Nostalgic, Quicksilver and Sea Dreamer are finally back in town.
They are among the 69 ponies, two chariots and a camel that populate the city’s landmark carousel in Lighthouse Point Park — the largest carousel in Connecticut and one of only a few dozen intact antique rides in the country. Until Thursday, when they returned to the city, the wooden stallions were in the workshop of carousel artist William Finkenstein in Plainville, Conn., undergoing an exhaustive restoration to return the seats to their original condition.
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The effort is part of a major citywide initiative to catalog and revitalize New Haven’s public art and monuments — a six-year push that has refurbished the city’s Christopher Columbus monument and East Rock’s Soldiers and Sailors Monument, among others.
“They’re important landmarks that make the city an environment in which people want to work and raise their families,” City Hall spokeswoman Jessica Mayorga said.
To this end, Barbara Lamb, the director of the city’s Office of Cultural Affairs, has been working for the past two years to inventory New Haven’s public art and monuments — everything from Morse College’s “Lipstick (Ascending) on Caterpillar Tracks” to the flagpole and fountain on the New Haven Green.
“It’s a constant work in progress,” Lamb said. “These landmarks are integral to New Haven.”
The public art restorations began six years ago under the leadership of Robert Levine — the city’s director of parks, recreation and trees — who at the time noticed that many of the town’s statues and landmarks were falling into disrepair. First to be fixed up was the battered statue of Christopher Columbus in Wooster Square park. A year later, Levine began working on the overhaul of the Soldiers and Sailors Monument, the 112-foot tall column on the summit of East Rock.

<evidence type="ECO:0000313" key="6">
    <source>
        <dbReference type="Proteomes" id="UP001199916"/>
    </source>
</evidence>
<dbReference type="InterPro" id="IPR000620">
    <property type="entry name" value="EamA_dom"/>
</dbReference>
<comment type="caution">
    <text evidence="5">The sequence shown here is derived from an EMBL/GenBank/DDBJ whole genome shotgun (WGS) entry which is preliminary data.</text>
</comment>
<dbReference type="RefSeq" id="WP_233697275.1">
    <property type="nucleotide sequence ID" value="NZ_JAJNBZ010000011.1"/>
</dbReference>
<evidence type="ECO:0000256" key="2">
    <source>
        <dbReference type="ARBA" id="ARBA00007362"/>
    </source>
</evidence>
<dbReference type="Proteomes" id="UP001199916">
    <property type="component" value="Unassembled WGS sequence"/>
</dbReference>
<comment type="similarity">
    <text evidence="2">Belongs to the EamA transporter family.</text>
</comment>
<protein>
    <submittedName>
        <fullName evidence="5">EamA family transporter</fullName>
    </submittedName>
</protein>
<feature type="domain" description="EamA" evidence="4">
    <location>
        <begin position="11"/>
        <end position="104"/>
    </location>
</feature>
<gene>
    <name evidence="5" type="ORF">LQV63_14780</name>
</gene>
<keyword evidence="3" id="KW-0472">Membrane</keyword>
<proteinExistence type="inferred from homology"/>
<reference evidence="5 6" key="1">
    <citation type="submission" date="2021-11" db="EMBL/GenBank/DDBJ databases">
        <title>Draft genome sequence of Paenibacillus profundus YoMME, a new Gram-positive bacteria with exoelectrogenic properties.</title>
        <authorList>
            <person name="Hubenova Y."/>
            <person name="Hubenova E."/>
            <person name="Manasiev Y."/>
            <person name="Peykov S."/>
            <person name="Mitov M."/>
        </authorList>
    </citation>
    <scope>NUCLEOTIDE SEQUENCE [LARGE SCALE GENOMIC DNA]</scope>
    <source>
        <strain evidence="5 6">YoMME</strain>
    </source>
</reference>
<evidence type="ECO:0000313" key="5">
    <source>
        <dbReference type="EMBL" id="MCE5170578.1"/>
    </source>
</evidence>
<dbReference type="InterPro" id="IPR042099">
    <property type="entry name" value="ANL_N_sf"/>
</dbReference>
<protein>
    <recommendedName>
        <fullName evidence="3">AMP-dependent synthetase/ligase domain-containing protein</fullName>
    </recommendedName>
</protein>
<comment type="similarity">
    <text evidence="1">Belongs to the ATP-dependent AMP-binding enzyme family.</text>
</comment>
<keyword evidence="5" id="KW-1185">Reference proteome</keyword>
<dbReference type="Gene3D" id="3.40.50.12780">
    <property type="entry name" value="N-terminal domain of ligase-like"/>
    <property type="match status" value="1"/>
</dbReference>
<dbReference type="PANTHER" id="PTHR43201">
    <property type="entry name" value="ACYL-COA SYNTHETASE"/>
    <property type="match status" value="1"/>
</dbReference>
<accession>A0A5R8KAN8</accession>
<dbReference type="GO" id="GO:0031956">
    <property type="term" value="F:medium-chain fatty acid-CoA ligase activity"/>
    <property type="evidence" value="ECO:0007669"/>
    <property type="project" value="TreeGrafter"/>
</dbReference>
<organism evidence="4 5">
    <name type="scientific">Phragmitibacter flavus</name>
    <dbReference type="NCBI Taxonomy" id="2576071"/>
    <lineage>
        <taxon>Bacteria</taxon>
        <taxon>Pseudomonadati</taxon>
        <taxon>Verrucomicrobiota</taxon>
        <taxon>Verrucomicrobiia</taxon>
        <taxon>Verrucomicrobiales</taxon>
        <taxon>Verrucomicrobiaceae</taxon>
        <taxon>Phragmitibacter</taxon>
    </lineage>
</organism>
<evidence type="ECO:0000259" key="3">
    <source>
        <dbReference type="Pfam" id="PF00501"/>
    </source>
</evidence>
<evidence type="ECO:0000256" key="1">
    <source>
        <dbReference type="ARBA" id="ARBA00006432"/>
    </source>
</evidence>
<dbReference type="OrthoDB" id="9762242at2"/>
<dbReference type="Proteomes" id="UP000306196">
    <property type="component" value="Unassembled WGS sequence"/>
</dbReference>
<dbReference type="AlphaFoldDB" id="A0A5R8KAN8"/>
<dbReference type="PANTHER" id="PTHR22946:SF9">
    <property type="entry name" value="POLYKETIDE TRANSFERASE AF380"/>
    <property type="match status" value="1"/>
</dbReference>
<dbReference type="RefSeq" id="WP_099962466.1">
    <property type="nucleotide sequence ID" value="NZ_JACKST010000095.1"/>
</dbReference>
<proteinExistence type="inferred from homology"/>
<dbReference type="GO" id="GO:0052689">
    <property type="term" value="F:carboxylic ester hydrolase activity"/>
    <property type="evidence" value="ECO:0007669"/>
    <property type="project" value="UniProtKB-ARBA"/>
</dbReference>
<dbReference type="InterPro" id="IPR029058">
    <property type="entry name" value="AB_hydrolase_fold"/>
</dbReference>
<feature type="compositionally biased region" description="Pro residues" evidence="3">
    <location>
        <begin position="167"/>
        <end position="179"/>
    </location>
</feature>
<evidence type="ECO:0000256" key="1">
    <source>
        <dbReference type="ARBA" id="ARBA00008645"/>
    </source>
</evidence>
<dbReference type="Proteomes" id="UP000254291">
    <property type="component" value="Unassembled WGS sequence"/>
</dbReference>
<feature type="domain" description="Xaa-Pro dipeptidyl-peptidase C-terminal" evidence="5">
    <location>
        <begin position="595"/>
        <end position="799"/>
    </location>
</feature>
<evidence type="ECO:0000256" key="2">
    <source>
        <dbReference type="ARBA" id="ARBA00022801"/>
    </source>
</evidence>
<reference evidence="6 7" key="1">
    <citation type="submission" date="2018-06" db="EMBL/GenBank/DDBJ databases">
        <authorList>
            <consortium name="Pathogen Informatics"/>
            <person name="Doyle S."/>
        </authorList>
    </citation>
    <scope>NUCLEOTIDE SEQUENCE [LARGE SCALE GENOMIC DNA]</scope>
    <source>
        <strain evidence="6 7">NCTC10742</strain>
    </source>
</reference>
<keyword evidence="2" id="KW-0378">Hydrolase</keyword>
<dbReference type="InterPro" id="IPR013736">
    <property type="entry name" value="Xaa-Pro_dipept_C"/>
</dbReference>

While the Columbus statue only took a year to refurbish, the Sailor’s Monument was a five-year commitment that cost just over $1 million in grants, public donations and private funding, said Sabrina Bruno, the project and events coordinator for the city’s department of parks, recreation and trees. The statue atop the column, the Angel of Peace, had been struck by lightning so often that its base could no longer hold it in place and the statue was on the brink of falling over, Bruno added.
But since then, the statue has been repaired, the column restored, the spiral steps within it replaced and the plaza surrounding it redesigned. It finally opened to the public last week, after its thorough facelift.
And just two years after work on the Soldiers and Sailors Monument began, the department started working on plans for the historic carousel, now in its last phase of restoration.
“[The carousel] is a cherished destination that generations and generations have enjoyed,” Mayorga said. “It’s important that we maintain the beauty of the horses and that we preserve it so that generations to come can enjoy the landmark.”
Currently in its third year, the $200,000 restoration is still only three-quarters complete, but that will not keep it from opening to the public on Memorial Day by the end of May. The project is set to be completed by this time next year to mark the 100th anniversary of Lighthouse Point Park, and the update will be the most thorough change to the carousel since its construction in 1916.